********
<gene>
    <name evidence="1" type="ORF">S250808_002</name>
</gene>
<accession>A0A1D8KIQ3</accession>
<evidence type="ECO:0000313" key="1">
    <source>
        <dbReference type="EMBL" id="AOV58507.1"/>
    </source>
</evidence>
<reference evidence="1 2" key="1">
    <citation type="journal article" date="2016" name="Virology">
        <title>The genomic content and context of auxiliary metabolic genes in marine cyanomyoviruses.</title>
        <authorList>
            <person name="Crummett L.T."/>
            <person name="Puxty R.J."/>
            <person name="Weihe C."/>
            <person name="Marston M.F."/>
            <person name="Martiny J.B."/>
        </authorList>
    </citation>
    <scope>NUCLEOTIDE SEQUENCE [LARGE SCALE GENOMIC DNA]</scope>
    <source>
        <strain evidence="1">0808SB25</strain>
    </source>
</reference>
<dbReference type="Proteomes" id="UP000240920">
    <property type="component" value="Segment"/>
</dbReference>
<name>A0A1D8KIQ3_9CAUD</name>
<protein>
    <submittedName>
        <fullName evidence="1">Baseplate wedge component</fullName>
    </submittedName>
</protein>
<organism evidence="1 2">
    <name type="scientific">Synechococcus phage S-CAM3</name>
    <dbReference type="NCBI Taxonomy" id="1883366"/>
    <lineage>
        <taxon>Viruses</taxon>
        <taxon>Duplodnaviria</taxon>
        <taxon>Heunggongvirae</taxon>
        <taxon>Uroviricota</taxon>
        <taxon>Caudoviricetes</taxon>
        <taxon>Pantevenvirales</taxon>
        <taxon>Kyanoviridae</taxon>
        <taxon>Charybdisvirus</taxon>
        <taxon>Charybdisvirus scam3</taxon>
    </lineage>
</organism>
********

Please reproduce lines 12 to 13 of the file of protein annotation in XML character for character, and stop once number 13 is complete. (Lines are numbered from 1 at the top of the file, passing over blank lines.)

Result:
        <title>The genomic content and context of auxiliary metabolic genes in marine cyanomyoviruses.</title>
        <authorList>